In Matsue, the so-called City of Water, you are never far from the stuff since it sits on a spit of land between the lagoon of Naka-umi and Lake Shinji. This makes the city something of a culinary mecca for those with a taste for fish, as their fare may come equally from the cold waters of the Sea of Japan or the freshwater lake. In fact Matsue is said to have seven prime fishy delicacies: carp, pond smelt, shellfish, eel, shrimp, sea bass and whitebait, and a dish called kyōdo-ryōri (special native food) that combines them is well known among epicureans.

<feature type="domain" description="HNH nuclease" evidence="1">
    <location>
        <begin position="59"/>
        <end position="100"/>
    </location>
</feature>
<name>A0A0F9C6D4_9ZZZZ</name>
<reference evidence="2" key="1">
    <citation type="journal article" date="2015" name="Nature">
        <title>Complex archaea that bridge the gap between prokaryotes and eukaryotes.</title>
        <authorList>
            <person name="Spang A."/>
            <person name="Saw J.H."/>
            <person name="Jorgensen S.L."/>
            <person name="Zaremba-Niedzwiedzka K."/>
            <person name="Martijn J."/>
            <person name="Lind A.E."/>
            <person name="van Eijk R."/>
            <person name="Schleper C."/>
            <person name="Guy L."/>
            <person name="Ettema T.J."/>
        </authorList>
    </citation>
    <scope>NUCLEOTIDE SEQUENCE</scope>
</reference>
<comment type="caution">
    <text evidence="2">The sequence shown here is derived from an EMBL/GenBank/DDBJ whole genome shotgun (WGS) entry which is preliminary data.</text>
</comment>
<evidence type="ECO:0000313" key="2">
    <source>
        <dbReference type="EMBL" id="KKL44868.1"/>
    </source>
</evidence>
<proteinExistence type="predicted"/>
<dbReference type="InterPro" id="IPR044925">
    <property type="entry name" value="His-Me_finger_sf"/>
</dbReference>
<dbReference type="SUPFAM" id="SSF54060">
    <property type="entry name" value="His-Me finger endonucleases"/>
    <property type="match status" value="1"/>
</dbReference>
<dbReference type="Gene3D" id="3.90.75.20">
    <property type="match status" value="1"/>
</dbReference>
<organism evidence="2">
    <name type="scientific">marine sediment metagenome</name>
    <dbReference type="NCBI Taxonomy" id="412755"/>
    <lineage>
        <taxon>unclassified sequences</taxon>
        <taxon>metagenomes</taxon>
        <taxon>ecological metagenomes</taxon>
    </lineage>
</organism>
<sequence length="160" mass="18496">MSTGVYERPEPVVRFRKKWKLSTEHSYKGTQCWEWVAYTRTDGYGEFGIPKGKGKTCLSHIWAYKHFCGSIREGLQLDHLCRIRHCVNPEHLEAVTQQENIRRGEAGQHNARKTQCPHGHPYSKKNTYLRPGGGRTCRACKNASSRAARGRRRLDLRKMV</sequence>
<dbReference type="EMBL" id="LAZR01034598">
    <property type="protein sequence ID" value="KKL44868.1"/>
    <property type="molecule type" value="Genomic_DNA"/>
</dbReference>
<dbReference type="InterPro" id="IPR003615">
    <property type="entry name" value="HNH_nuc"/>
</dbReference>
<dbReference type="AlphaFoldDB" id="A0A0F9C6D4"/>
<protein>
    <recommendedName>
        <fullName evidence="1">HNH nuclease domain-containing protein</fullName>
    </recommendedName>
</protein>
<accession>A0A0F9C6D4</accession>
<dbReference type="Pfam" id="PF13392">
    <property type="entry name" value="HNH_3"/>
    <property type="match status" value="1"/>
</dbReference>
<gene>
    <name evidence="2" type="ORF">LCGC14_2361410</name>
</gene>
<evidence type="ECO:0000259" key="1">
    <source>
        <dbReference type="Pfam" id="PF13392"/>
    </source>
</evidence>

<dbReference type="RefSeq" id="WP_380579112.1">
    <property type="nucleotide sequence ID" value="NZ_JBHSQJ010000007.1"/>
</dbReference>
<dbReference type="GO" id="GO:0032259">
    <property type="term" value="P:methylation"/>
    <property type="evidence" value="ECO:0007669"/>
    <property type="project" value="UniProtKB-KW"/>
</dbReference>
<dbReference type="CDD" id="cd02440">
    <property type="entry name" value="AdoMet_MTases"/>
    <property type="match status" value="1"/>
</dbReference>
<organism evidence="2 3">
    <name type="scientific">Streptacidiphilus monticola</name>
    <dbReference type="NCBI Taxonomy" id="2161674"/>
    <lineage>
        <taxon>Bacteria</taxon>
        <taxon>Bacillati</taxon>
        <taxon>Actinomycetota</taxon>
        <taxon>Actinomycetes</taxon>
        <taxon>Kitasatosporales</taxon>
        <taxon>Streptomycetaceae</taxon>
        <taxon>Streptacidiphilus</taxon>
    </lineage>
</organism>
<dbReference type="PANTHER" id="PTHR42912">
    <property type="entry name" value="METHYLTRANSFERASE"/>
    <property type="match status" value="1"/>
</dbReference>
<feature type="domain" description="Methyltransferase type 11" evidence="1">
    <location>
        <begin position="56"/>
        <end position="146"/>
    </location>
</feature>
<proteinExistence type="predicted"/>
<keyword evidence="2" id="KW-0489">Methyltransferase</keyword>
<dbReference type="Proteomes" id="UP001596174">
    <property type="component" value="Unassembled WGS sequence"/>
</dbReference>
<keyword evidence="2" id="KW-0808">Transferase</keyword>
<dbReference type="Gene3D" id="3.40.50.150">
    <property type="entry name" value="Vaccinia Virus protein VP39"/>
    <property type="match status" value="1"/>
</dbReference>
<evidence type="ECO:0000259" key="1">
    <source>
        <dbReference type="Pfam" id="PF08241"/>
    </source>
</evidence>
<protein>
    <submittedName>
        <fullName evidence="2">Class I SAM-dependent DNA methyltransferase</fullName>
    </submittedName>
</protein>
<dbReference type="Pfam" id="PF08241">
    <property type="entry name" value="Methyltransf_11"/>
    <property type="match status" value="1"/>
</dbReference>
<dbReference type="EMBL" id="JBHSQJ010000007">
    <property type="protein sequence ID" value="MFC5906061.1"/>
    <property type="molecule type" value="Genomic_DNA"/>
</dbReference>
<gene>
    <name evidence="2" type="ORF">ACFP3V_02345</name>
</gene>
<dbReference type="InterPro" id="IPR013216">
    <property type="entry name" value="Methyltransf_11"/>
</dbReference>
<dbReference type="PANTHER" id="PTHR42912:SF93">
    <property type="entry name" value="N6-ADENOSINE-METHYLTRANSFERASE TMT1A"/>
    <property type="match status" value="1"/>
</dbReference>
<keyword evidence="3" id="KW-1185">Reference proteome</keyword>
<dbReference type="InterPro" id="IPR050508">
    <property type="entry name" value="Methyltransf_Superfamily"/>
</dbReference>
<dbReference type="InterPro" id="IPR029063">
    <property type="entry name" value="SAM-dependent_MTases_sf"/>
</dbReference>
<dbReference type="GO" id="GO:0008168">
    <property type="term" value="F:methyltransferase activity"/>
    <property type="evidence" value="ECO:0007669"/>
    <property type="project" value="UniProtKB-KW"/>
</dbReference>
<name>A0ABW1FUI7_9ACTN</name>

Appreciation of Matsue’s culinary side is nothing new. Terry’s Guide from 1920 recommends an inn, whose canal view has “many bizarre craft plying to and fro.” The guide also praises the local cuisine: “excellent food, cooked well and appetizing.”

Matsue may not be the Venice of Japan, but a number of canals and water courses offer different perspectives on the city. Boats depart from the Horikawa Boarding Point near Kyobashi Bridge. The Karakoro Art Studio stands opposite a canal in this concentrated corner of the town. Its small gallery exhibits glass, kimono and textile art, and has an attached craft shop and eatery serving very decent European dishes.

I opted for a more modest dinner on the opposite side of the canal, where the Chinese waitresses at the noodle shop were brisk and cheerful. Perhaps they hailed from somewhere like Dalian, where the winters are similarly bitter.